Wednesday, July 8, 2009 | 2:47 p.m.
Las Vegas-based timeshare operator Consolidated Resorts Inc. and affiliated companies started filing for bankruptcy protection Tuesday, as expected, in what promises to be a massive case involving hundreds of millions of dollars in debt.
Consolidated runs 14 properties including the Tahiti Village, Tahiti and Club de Soleil timeshares in Las Vegas; as well as timeshare operations in Hawaii and Florida.
It announced June 23 that because of economic conditions it was closing its sales and marketing operations and would seek bankruptcy protection -- but would keep its resorts open for use by timeshare owners.
The bankruptcy filings for Consolidated and 13 affiliated companies were all filed as Chapter 7 liquidations in Nevada bankruptcy court. In Chapter 7 cases, trustees sell assets and use the proceeds to repay debtors.
But Consolidated spokesman Ken Chupinsky said Wednesday that timeshare interval owners will continue to have full use and enjoyment of the resorts.
He said a management company that did not file for bankruptcy protection will continue to run the condominium associations responsible for each resort, which are owned by the timeshare owners.
"This has nothing to do with the timeshare owners. The timeshare owners are in fine shape," he said.
Affiliated companies named in the bankruptcy petitions filed Tuesday and Wednesday were Destinations Unlimited LLC, Consolidated Maui Inc., Consolidated Orlando Inc., Consolidated Tahiti Inc., Consolidated Kona Inc., Consolidated Realty Inc., Consolidated Media LLC, CRI Travel Holdings LLC, Consolidated Resorts Travel LLC, Lahaina Ticket Co., Soleil PS LLC, Soleil LV LLC and Consolidated Tickets LLC.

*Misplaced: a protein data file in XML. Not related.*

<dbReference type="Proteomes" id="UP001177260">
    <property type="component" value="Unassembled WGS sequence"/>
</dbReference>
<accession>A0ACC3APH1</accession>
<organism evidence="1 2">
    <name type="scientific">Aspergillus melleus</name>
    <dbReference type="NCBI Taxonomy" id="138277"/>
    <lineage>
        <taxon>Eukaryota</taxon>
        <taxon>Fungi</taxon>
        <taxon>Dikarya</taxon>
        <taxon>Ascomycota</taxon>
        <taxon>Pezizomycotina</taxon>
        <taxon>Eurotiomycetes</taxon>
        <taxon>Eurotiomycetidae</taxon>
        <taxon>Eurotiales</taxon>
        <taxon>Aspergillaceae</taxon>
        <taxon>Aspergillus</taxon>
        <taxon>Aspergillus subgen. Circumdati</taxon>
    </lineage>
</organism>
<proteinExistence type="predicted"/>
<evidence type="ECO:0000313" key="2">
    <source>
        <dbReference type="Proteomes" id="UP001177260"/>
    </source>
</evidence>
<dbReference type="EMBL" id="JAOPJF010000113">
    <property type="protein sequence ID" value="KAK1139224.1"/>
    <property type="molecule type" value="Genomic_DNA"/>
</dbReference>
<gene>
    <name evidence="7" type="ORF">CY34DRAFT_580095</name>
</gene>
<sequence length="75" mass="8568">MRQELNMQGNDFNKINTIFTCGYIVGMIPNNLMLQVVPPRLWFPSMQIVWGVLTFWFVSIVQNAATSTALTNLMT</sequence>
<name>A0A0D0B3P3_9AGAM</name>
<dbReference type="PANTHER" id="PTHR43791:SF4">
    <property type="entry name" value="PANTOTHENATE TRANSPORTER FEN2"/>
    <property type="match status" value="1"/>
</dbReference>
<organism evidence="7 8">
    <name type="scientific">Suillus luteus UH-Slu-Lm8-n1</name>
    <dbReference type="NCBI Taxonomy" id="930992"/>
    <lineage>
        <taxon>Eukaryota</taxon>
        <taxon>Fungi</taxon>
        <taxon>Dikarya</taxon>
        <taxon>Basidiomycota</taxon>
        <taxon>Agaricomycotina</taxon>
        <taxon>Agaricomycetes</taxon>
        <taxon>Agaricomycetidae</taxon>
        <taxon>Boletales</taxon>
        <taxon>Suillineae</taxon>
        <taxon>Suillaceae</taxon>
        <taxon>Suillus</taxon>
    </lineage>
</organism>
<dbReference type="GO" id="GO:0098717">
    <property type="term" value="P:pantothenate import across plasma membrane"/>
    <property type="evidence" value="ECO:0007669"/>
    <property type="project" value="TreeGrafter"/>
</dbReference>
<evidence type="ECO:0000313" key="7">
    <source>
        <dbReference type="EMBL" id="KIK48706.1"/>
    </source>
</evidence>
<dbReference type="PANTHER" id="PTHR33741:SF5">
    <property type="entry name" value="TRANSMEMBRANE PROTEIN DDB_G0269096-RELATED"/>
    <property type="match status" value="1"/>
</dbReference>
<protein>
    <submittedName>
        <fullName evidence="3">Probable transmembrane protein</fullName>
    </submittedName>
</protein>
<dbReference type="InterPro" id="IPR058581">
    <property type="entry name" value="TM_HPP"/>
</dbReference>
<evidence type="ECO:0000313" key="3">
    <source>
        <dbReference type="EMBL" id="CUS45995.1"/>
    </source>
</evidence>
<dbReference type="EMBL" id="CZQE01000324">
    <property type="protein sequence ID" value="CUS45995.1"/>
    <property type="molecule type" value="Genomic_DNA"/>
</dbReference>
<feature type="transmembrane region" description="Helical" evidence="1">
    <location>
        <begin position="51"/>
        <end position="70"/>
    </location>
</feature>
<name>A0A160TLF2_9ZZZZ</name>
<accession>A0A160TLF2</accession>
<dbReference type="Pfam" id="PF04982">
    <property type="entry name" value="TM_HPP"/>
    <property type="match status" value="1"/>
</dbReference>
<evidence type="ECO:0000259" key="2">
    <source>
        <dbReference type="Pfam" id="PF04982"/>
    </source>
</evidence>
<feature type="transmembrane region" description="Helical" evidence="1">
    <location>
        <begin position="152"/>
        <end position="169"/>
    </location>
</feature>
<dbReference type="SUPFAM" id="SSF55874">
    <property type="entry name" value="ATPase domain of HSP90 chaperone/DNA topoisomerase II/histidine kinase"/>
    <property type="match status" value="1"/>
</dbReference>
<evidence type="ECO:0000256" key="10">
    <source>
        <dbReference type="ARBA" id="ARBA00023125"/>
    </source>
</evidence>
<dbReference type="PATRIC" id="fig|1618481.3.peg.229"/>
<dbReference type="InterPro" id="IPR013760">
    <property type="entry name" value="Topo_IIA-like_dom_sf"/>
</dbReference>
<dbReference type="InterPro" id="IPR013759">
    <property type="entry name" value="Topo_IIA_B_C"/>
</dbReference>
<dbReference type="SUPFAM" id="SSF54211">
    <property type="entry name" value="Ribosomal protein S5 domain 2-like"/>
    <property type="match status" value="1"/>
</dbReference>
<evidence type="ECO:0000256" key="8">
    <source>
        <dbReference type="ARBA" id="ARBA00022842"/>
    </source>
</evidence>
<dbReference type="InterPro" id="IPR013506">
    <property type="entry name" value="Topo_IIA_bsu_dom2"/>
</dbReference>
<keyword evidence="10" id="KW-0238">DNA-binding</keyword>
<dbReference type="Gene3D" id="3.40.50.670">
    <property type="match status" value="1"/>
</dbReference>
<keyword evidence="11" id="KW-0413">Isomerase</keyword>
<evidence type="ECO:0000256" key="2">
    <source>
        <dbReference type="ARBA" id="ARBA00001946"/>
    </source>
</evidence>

The filings totaled thousands of pages. Consolidated Resorts Inc. alone said it had 5,000 to 10,000 creditors -- apparently including many timeshare owners as well as trade creditors and individuals and other parties involved in litigation with Consolidated.
Consolidated Resorts listed assets of $50 million to $100 million and liabilities of $100 million to $500 million.
While the companies didn't spell out any further financial details in their filings, a lack of financing for timeshare buyers and dwindling inventory contributed to the filings, a source involved in the case said.
Besides the curtailment of marketing, the bankruptcies mean further development of Tahiti Village on Las Vegas Boulevard at Interstate 215 will be delayed indefinitely. That property has 860 units and room for expansion.
Tahiti, with 93 units, and Club de Soleil, with 150 units, are both on Tropicana Avenue west of Decatur Boulevard. Neither property has room for expansion.
In 2007, Wall Street investment bank Goldman Sachs Group Inc. said one of its real estate investment funds had made a substantial investment in Consolidated parent ASNY Corp.'s timeshare businesses run by businessman Arthur Spector.
But the economy soured and the Wall Street Journal reported this year that by the end of 2008 the fund, Whitehall Street Global Real Estate Limited Partnership 2007, had written off to nothing its $372 million investment in ASNY.